(2) Variances in inspection frequencies cited above, if required, will be made on an item-by-item basis and will be noted as being an exception in the storage serviceability standard concerned.

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INSPECTIONS ARE KEY TO CORROSION PREVENTION, SAVING TIME, COMPONENT PARTS, MONEY AND LIVES.

THE ARMY'S DOING ITS PART. BE SURE YOU DO YOURS!

* Position LLRCs to allow easy inspection and access of external humidity indicators or pressure relief valves. The storage area should be well-lit so the humidity indicator's color can be easily viewed.

* Make periodic inspections of container conditions, humidity and other external indicators for:

--condensation, leakage or seepage.

--functional damage to suspension.

--cracks, holes and/or hull deformities that impact closing or sealing the container.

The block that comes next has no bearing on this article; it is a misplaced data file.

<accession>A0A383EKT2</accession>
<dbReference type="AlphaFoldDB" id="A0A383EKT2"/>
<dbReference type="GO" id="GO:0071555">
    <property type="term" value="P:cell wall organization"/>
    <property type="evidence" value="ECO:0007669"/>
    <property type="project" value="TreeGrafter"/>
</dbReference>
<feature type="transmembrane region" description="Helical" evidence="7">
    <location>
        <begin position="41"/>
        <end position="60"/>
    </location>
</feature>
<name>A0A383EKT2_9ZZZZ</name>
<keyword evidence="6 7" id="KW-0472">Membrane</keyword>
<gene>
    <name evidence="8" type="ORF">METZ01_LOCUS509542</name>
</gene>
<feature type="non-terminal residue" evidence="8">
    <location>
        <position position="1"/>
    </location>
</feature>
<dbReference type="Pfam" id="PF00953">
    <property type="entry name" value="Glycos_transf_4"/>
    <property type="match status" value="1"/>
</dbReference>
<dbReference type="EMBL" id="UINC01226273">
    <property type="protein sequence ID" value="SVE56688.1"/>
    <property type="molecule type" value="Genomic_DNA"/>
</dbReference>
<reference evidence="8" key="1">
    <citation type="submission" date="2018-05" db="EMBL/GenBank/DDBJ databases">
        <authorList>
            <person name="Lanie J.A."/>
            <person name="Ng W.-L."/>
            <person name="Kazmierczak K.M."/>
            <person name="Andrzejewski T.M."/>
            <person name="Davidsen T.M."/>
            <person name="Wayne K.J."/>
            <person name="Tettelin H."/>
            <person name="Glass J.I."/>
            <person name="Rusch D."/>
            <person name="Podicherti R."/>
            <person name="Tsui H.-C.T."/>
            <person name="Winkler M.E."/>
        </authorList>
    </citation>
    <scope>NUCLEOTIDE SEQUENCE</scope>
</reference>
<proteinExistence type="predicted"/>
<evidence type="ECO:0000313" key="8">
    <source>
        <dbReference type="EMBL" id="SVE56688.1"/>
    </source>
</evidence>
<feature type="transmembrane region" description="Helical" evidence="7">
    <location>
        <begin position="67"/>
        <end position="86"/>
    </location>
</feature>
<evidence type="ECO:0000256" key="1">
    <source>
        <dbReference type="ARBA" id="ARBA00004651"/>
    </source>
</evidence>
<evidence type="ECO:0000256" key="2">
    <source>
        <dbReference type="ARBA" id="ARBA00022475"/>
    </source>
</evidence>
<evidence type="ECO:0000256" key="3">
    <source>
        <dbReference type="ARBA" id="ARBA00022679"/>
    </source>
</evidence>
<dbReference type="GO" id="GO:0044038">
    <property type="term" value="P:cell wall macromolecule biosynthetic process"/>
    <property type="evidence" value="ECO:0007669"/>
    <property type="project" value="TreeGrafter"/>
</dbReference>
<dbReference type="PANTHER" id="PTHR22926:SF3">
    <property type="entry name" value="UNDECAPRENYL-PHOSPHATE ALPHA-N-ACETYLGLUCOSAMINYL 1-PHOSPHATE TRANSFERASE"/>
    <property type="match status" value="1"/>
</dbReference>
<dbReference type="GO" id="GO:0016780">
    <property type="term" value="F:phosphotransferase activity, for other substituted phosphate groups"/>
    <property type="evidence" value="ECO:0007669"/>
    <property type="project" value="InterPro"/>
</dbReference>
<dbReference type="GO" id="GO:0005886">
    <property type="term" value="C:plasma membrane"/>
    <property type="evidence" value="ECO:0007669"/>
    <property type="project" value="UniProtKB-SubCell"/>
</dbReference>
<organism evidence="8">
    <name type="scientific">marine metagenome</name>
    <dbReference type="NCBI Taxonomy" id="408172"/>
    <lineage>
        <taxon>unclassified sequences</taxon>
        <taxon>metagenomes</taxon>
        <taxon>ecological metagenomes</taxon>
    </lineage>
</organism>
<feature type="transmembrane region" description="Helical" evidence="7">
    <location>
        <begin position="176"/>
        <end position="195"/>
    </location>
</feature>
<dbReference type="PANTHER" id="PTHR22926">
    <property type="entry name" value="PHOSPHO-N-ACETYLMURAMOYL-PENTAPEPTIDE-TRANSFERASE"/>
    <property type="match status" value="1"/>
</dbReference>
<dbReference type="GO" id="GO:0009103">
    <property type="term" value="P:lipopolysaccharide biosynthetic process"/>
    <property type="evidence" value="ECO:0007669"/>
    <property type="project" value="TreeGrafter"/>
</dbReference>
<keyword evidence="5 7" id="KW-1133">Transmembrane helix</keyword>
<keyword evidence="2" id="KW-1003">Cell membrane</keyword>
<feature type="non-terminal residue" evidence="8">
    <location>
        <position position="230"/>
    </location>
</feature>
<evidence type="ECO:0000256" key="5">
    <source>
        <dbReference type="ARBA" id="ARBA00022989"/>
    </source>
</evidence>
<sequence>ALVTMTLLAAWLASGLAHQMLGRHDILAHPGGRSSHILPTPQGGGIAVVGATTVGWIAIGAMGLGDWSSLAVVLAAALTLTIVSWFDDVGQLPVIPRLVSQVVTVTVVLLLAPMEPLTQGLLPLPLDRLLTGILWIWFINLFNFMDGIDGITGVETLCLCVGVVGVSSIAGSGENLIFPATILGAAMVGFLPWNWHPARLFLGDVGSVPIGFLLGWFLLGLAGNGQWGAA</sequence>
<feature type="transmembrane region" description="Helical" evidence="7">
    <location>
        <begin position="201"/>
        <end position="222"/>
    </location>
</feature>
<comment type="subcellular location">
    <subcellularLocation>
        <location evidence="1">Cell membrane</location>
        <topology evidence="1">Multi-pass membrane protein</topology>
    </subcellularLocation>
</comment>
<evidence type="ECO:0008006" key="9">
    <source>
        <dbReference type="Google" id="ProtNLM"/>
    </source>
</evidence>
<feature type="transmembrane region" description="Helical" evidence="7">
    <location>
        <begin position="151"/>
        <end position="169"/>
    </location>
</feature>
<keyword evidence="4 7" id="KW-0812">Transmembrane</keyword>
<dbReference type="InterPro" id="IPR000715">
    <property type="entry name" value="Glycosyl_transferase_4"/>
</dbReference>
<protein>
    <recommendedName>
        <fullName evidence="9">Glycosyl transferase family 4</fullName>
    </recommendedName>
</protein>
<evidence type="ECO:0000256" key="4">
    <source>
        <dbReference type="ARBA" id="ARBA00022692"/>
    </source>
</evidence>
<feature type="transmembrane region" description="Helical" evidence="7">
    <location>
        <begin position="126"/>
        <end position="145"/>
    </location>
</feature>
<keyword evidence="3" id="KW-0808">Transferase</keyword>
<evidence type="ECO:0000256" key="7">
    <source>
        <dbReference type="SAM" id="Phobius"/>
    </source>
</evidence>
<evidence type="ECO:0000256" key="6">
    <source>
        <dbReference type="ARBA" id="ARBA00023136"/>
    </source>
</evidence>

--dents that interfere with the container envelope.

--missing or damaged hardware.

--open or unsecured containers.

--wood rubbing strips that are not ISPM 15 compliant.

--condition of seals and packaging material.

--presence and condition of desiccant.

--presence of corrosion prevention compounds.

--condition of the component/component pack.

* If the humidity indicator shows that humidity exceeds the allowed tolerance of the contained component (pink or white in color), follow the procedures listed below, depending on container type.

* Containers with no desiccant port.

--Open the container.